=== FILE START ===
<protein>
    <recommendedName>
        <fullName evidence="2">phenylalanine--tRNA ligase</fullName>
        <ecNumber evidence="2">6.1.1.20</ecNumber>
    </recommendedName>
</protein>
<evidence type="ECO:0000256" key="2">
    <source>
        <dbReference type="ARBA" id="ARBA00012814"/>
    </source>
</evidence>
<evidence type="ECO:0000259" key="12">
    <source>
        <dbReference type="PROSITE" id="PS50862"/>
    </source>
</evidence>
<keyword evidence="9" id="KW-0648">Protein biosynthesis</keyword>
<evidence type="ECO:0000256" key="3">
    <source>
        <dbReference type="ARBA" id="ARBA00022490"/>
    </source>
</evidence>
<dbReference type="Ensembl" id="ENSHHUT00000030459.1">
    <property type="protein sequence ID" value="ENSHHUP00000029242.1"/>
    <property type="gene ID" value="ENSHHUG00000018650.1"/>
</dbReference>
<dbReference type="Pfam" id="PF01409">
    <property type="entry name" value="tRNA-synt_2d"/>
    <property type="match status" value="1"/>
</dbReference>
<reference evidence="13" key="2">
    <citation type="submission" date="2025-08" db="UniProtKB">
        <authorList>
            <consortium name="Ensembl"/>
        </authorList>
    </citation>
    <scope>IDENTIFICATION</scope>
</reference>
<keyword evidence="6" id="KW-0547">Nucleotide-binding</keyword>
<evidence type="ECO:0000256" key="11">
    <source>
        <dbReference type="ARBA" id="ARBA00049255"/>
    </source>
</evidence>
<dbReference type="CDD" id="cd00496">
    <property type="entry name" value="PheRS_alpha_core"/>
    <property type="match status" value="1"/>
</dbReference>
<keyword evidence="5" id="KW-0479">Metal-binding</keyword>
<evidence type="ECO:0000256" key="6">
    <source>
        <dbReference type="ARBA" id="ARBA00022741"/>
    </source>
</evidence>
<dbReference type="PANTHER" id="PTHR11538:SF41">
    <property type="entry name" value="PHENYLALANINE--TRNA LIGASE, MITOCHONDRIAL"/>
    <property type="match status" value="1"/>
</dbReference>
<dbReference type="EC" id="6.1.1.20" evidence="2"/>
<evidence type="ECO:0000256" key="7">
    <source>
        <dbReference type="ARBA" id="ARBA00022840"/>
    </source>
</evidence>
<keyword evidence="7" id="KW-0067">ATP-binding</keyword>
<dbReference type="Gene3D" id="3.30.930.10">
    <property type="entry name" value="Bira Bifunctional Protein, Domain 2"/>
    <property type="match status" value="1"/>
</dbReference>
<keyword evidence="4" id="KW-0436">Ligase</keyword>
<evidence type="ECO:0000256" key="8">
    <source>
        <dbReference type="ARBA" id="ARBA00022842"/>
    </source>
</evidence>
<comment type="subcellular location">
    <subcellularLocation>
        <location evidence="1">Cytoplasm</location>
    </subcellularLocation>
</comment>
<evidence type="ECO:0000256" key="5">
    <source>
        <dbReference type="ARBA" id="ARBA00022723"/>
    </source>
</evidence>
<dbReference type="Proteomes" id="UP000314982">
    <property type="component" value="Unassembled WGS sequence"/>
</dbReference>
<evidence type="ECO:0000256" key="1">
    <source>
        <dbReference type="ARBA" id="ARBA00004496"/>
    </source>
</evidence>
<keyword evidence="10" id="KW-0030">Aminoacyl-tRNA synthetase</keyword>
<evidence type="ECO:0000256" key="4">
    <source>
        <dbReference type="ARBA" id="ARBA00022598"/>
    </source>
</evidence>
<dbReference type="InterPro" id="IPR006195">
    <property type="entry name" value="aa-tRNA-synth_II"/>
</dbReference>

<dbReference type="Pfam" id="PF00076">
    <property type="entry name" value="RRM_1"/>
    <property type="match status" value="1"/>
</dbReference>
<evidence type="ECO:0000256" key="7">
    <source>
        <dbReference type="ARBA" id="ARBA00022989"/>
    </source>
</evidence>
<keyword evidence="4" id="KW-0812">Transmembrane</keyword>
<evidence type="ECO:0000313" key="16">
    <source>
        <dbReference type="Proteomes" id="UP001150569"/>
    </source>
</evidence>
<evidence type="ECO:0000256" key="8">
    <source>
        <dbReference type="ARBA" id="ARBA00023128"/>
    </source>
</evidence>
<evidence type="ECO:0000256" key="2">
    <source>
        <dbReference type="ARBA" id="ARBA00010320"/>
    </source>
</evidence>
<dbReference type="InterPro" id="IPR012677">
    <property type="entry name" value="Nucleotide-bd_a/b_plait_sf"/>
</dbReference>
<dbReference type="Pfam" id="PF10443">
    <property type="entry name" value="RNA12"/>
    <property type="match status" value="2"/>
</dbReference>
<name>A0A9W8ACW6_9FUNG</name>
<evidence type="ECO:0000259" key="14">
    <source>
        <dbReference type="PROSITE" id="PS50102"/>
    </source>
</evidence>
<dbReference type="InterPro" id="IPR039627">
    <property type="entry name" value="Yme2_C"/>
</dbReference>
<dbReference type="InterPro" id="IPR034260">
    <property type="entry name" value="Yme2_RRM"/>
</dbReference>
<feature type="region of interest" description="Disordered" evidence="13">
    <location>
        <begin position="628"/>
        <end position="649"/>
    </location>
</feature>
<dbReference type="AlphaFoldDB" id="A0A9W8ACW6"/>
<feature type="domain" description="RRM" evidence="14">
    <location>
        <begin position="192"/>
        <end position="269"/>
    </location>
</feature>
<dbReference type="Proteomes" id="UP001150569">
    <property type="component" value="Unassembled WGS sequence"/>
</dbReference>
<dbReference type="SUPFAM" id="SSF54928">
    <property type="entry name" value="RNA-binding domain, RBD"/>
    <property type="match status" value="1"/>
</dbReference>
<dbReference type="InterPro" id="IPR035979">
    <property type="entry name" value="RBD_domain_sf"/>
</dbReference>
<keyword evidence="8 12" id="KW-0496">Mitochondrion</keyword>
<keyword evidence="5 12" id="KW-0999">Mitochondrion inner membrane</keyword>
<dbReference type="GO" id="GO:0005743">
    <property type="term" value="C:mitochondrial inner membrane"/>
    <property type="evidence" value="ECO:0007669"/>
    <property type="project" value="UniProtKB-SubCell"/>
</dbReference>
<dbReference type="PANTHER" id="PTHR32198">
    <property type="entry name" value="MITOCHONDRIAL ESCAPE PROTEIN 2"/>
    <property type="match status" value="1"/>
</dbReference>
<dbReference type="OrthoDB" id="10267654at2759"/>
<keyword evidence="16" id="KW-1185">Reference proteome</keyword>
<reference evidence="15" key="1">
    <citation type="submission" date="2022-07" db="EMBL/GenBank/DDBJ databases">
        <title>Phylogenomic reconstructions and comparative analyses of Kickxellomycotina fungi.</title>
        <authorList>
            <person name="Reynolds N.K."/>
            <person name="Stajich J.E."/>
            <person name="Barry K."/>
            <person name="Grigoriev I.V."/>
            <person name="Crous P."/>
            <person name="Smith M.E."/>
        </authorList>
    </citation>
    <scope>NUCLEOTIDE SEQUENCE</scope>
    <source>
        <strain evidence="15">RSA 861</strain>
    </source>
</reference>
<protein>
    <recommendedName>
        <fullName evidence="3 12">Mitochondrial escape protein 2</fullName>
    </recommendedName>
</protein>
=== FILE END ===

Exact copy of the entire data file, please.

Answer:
<protein>
    <recommendedName>
        <fullName evidence="2">phenylalanine--tRNA ligase</fullName>
        <ecNumber evidence="2">6.1.1.20</ecNumber>
    </recommendedName>
</protein>
<evidence type="ECO:0000256" key="2">
    <source>
        <dbReference type="ARBA" id="ARBA00012814"/>
    </source>
</evidence>
<evidence type="ECO:0000259" key="12">
    <source>
        <dbReference type="PROSITE" id="PS50862"/>
    </source>
</evidence>
<keyword evidence="9" id="KW-0648">Protein biosynthesis</keyword>
<evidence type="ECO:0000256" key="3">
    <source>
        <dbReference type="ARBA" id="ARBA00022490"/>
    </source>
</evidence>
<dbReference type="Ensembl" id="ENSHHUT00000030459.1">
    <property type="protein sequence ID" value="ENSHHUP00000029242.1"/>
    <property type="gene ID" value="ENSHHUG00000018650.1"/>
</dbReference>
<dbReference type="Pfam" id="PF01409">
    <property type="entry name" value="tRNA-synt_2d"/>
    <property type="match status" value="1"/>
</dbReference>
<reference evidence="13" key="2">
    <citation type="submission" date="2025-08" db="UniProtKB">
        <authorList>
            <consortium name="Ensembl"/>
        </authorList>
    </citation>
    <scope>IDENTIFICATION</scope>
</reference>
<keyword evidence="6" id="KW-0547">Nucleotide-binding</keyword>
<evidence type="ECO:0000256" key="11">
    <source>
        <dbReference type="ARBA" id="ARBA00049255"/>
    </source>
</evidence>
<dbReference type="CDD" id="cd00496">
    <property type="entry name" value="PheRS_alpha_core"/>
    <property type="match status" value="1"/>
</dbReference>
<keyword evidence="5" id="KW-0479">Metal-binding</keyword>
<evidence type="ECO:0000256" key="6">
    <source>
        <dbReference type="ARBA" id="ARBA00022741"/>
    </source>
</evidence>
<dbReference type="PANTHER" id="PTHR11538:SF41">
    <property type="entry name" value="PHENYLALANINE--TRNA LIGASE, MITOCHONDRIAL"/>
    <property type="match status" value="1"/>
</dbReference>
<dbReference type="EC" id="6.1.1.20" evidence="2"/>
<evidence type="ECO:0000256" key="7">
    <source>
        <dbReference type="ARBA" id="ARBA00022840"/>
    </source>
</evidence>
<keyword evidence="7" id="KW-0067">ATP-binding</keyword>
<dbReference type="Gene3D" id="3.30.930.10">
    <property type="entry name" value="Bira Bifunctional Protein, Domain 2"/>
    <property type="match status" value="1"/>
</dbReference>
<keyword evidence="4" id="KW-0436">Ligase</keyword>
<evidence type="ECO:0000256" key="8">
    <source>
        <dbReference type="ARBA" id="ARBA00022842"/>
    </source>
</evidence>
<comment type="subcellular location">
    <subcellularLocation>
        <location evidence="1">Cytoplasm</location>
    </subcellularLocation>
</comment>
<evidence type="ECO:0000256" key="5">
    <source>
        <dbReference type="ARBA" id="ARBA00022723"/>
    </source>
</evidence>
<dbReference type="Proteomes" id="UP000314982">
    <property type="component" value="Unassembled WGS sequence"/>
</dbReference>
<evidence type="ECO:0000256" key="1">
    <source>
        <dbReference type="ARBA" id="ARBA00004496"/>
    </source>
</evidence>
<keyword evidence="10" id="KW-0030">Aminoacyl-tRNA synthetase</keyword>
<evidence type="ECO:0000256" key="4">
    <source>
        <dbReference type="ARBA" id="ARBA00022598"/>
    </source>
</evidence>
<dbReference type="InterPro" id="IPR006195">
    <property type="entry name" value="aa-tRNA-synth_II"/>
</dbReference>

<dbReference type="Pfam" id="PF00076">
    <property type="entry name" value="RRM_1"/>
    <property type="match status" value="1"/>
</dbReference>
<evidence type="ECO:0000256" key="7">
    <source>
        <dbReference type="ARBA" id="ARBA00022989"/>
    </source>
</evidence>
<keyword evidence="4" id="KW-0812">Transmembrane</keyword>
<evidence type="ECO:0000313" key="16">
    <source>
        <dbReference type="Proteomes" id="UP001150569"/>
    </source>
</evidence>
<evidence type="ECO:0000256" key="8">
    <source>
        <dbReference type="ARBA" id="ARBA00023128"/>
    </source>
</evidence>
<evidence type="ECO:0000256" key="2">
    <source>
        <dbReference type="ARBA" id="ARBA00010320"/>
    </source>
</evidence>
<dbReference type="InterPro" id="IPR012677">
    <property type="entry name" value="Nucleotide-bd_a/b_plait_sf"/>
</dbReference>
<dbReference type="Pfam" id="PF10443">
    <property type="entry name" value="RNA12"/>
    <property type="match status" value="2"/>
</dbReference>
<name>A0A9W8ACW6_9FUNG</name>
<evidence type="ECO:0000259" key="14">
    <source>
        <dbReference type="PROSITE" id="PS50102"/>
    </source>
</evidence>
<dbReference type="InterPro" id="IPR039627">
    <property type="entry name" value="Yme2_C"/>
</dbReference>
<dbReference type="InterPro" id="IPR034260">
    <property type="entry name" value="Yme2_RRM"/>
</dbReference>
<feature type="region of interest" description="Disordered" evidence="13">
    <location>
        <begin position="628"/>
        <end position="649"/>
    </location>
</feature>
<dbReference type="AlphaFoldDB" id="A0A9W8ACW6"/>
<feature type="domain" description="RRM" evidence="14">
    <location>
        <begin position="192"/>
        <end position="269"/>
    </location>
</feature>
<dbReference type="Proteomes" id="UP001150569">
    <property type="component" value="Unassembled WGS sequence"/>
</dbReference>
<dbReference type="SUPFAM" id="SSF54928">
    <property type="entry name" value="RNA-binding domain, RBD"/>
    <property type="match status" value="1"/>
</dbReference>
<dbReference type="InterPro" id="IPR035979">
    <property type="entry name" value="RBD_domain_sf"/>
</dbReference>
<keyword evidence="8 12" id="KW-0496">Mitochondrion</keyword>
<keyword evidence="5 12" id="KW-0999">Mitochondrion inner membrane</keyword>
<dbReference type="GO" id="GO:0005743">
    <property type="term" value="C:mitochondrial inner membrane"/>
    <property type="evidence" value="ECO:0007669"/>
    <property type="project" value="UniProtKB-SubCell"/>
</dbReference>
<dbReference type="PANTHER" id="PTHR32198">
    <property type="entry name" value="MITOCHONDRIAL ESCAPE PROTEIN 2"/>
    <property type="match status" value="1"/>
</dbReference>
<dbReference type="OrthoDB" id="10267654at2759"/>
<keyword evidence="16" id="KW-1185">Reference proteome</keyword>
<reference evidence="15" key="1">
    <citation type="submission" date="2022-07" db="EMBL/GenBank/DDBJ databases">
        <title>Phylogenomic reconstructions and comparative analyses of Kickxellomycotina fungi.</title>
        <authorList>
            <person name="Reynolds N.K."/>
            <person name="Stajich J.E."/>
            <person name="Barry K."/>
            <person name="Grigoriev I.V."/>
            <person name="Crous P."/>
            <person name="Smith M.E."/>
        </authorList>
    </citation>
    <scope>NUCLEOTIDE SEQUENCE</scope>
    <source>
        <strain evidence="15">RSA 861</strain>
    </source>
</reference>
<protein>
    <recommendedName>
        <fullName evidence="3 12">Mitochondrial escape protein 2</fullName>
    </recommendedName>
</protein>